Food gone foul: food safety and security tensions




Martin, Wanda Leigh

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The purpose of this research is to examine how professionals and civil society members engage in food security activities that include food safety precautions and how they work across differences to support a safe and accessible food supply. The objectives are: (a) to explore tensions between those working in community food security and food safety (regulatory authority) and the source of tension; (b) to explore how people experiencing these tensions can improve the way they work together; and (c) to explore potential opportunities for enhancing health equity through food security and food safety programs. Using a case study design, I employ concept mapping and situational analysis as methods, with a complexity science framework. I have illustrated the complex motives behind food safety regulations and examined the neo-liberal agenda favouring market forces over health equity. I have argued that while there is concern for protecting the public’s health, food safety regulations are not set with a primary focus on protecting people from unsafe food, but are a vehicle for providing confidence in the market and among international trading partners, at the cost of health and welfare of small-scale producers in rural and remote communities. I am suggesting change not only in how we view and understand personal motives or worldviews of food and market forces, but also a shift on a larger scale, to change structural conditions to promote health and to encourage a moral obligation to reduce health inequities.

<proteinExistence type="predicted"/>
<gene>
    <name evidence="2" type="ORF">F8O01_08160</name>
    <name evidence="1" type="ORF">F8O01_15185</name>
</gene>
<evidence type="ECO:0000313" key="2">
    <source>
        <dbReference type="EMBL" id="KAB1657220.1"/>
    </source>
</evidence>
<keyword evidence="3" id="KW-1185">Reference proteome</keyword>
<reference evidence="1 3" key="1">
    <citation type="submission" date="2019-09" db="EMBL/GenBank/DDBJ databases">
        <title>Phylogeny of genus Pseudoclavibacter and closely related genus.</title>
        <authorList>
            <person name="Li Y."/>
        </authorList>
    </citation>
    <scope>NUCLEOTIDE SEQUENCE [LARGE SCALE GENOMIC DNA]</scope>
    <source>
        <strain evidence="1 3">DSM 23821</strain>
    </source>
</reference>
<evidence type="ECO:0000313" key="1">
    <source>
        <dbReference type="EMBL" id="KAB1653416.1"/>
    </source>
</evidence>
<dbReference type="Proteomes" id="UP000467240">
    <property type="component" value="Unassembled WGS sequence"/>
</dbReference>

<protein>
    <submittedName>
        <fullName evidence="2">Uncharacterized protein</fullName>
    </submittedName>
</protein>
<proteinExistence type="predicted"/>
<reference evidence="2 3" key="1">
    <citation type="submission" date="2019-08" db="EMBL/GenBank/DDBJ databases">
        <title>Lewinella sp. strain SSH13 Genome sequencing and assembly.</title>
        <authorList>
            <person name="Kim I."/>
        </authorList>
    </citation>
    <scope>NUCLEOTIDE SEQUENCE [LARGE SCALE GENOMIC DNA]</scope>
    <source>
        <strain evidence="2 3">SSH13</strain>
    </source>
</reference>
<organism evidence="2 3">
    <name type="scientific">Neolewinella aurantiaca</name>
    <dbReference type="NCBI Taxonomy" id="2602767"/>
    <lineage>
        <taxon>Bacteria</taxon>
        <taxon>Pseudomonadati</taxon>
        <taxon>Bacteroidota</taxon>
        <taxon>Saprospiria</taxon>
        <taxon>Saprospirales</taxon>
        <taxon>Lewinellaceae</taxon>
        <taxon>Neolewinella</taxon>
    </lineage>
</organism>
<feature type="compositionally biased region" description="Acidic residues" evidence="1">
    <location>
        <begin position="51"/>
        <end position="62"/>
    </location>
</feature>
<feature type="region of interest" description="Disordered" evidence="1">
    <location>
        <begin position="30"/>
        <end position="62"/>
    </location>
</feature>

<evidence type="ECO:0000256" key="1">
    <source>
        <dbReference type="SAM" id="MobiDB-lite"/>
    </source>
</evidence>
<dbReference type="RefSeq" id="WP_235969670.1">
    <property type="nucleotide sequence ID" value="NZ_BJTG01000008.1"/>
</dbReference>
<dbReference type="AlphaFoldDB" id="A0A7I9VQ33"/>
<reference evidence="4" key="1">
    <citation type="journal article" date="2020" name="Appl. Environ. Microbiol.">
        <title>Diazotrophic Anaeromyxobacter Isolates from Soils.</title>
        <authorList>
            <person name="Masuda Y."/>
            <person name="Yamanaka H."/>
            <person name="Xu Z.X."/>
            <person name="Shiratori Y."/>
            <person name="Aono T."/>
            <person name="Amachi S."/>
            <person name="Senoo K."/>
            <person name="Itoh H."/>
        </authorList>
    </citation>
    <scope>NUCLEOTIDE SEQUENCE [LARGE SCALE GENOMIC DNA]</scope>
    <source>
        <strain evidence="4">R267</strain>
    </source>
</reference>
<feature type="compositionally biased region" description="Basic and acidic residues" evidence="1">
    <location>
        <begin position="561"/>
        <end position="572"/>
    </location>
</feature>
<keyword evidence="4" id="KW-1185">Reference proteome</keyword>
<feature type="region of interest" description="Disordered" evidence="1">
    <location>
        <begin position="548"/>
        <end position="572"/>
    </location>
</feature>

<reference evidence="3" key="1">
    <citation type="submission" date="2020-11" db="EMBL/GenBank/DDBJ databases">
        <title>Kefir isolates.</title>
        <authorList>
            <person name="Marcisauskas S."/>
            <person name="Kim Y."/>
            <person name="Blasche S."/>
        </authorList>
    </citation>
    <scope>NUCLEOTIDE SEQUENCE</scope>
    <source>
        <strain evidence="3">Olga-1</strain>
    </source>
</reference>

food safety, food security, complex adaptive systems, case study, concept mapping, situational analysis, public health